Department of Labor Fact Sheet: Higher Education Institutions and Overtime Pay Under the FLSA

Under the Fair Labor Standards Act (FLSA), employees who work more than 40 hours per week must be paid overtime unless they fall under one of several exemptions. Recently, the U.S. Department of Labor’s (DOL) Wage and Hour Division issued a new fact sheet that discusses the applicability of the “white collar” exemptions of the FLSA to jobs that are common in higher education institutions.  These positions include teachers, coaches, professional employees, administrative employees, graduate teaching assistants, research assistants, and student residential assistants.

To qualify for an exemption under the FLSA, an employee must satisfy three tests:

  1. The employee must be paid on a salary basis that is not subject to reduction based on the quality or quantity of work (the “salary basis test”), rather than, for example, on an hourly basis;
  2. The employee must receive a salary at a rate not less than $455 per week (the “salary level test”); and
  3. The employee’s primary duty must involve the kind of work associated with the exempt status sought, such as executive, administrative, or professional work (the “duties test”).

Student-employees are addressed at length in the fact sheet. The DOL notes that many working students are hourly, nonexempt workers who generally do not work more than 40 hours a week. Some students, however, receive a salary or other non-hourly compensation while working as teaching assistants, research assistants, or residential assistants. The fact sheet notes that teaching assistants whose primary duties are teaching qualify for the teacher exemption. The DOL does not generally consider research and residential assistants to be employees when they are enrolled in educational programs, and therefore they are usually not entitled to minimum wages or overtime compensation.

This fact sheet emphasizes the distinctive nature of many higher education positions and the need for a tailored analysis of higher education employees’ duties to determine whether or not they are exempt from the FLSA’s overtime and minimum wage provisions.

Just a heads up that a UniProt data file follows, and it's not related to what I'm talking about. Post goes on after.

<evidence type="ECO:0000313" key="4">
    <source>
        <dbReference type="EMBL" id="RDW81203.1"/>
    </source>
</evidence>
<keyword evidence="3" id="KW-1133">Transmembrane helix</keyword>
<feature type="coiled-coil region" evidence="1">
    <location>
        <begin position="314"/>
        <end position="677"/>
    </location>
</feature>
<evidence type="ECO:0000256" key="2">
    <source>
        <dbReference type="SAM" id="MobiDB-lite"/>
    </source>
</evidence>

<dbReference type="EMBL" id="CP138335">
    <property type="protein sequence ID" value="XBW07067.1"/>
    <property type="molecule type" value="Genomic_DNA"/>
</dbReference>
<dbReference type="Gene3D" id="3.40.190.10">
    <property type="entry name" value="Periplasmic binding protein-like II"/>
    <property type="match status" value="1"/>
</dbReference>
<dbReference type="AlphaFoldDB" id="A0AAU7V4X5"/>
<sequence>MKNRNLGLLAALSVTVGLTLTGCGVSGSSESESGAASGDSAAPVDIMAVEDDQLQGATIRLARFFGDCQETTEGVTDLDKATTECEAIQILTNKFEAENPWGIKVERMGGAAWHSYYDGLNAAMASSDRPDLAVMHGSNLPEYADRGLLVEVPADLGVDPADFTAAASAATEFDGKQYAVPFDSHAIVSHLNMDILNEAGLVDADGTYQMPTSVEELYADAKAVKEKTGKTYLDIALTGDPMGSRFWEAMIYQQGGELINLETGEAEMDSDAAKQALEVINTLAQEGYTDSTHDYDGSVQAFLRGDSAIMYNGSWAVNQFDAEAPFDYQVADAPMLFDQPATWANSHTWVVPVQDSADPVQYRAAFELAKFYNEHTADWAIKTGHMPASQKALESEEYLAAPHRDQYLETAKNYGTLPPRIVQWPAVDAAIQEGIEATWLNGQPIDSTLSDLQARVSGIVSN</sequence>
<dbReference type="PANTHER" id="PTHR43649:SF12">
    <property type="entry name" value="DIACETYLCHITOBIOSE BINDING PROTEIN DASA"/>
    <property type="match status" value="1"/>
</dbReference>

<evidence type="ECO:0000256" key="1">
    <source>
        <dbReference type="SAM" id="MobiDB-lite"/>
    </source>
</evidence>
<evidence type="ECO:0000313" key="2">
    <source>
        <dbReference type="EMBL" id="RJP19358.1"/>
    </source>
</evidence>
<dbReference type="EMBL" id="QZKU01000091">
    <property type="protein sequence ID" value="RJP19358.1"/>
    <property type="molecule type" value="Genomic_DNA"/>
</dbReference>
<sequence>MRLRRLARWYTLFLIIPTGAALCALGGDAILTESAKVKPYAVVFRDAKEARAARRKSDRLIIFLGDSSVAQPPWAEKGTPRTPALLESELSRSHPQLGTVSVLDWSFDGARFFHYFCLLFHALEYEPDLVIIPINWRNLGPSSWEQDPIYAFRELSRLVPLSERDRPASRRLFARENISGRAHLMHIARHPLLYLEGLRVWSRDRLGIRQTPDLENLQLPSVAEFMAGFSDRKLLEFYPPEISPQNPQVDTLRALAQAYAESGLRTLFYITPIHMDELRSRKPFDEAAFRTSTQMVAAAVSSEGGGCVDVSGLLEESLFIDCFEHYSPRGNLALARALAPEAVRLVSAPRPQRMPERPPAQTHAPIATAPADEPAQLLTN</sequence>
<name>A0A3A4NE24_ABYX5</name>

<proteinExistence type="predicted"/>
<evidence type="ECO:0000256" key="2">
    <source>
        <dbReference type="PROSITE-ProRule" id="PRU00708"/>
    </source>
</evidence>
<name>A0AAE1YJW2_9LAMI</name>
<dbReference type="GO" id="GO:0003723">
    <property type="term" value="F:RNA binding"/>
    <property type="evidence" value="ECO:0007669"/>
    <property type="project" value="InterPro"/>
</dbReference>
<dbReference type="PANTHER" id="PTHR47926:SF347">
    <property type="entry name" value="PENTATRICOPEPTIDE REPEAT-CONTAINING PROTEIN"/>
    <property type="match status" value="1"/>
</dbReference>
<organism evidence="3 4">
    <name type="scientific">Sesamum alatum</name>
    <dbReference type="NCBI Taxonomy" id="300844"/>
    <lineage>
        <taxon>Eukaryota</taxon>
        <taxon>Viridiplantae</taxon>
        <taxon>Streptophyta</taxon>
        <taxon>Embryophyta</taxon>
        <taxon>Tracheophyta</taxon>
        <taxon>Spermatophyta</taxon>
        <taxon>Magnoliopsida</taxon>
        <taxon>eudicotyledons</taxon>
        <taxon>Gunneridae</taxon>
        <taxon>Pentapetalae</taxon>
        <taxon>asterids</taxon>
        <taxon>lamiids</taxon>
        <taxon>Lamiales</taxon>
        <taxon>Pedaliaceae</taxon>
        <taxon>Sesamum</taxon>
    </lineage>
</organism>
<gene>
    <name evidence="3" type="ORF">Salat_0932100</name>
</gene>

Client Tip: The misclassification of employees is a commonly-litigated area of employment law, and violations can result in severe financial penalties. Therefore, it is important to evaluate an employee’s actual job duties, qualifications, and education for determining whether an employee is exempt under any of the “white collar” exemptions. Additionally, the employee must also meet the salary basis test, currently a salary at a rate not less than $455 per week. Additional fact sheets addressing other wage and hour topics can be found on the DOL’s website.

Categorized: Employment, Higher Education, Wages, Workplace

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Anthony J. Dragga

Tony Dragga focuses his practice on business litigation and employment law. He has significant experience in the higher education, healthcare, construction and non-profit sectors, providing counsel and, when claims and disputes arise, representation of clients in the state and federal courts of Massachusetts and before administrative agencies. Tony’s clients often include non-profit organizations, healthcare providers, small businesses, utility companies and various other entities of all sizes.

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Anthony J. Dragga

Tony Dragga focuses his practice on business litigation and employment law. He has significant experience in the higher education, healthcare, construction and non-profit sectors, providing counsel and, when claims and disputes arise, representation of clients in the state and federal courts of Massachusetts and before administrative agencies. Tony’s clients often include non-profit organizations, healthcare providers, small businesses, utility companies and various other entities of all sizes.

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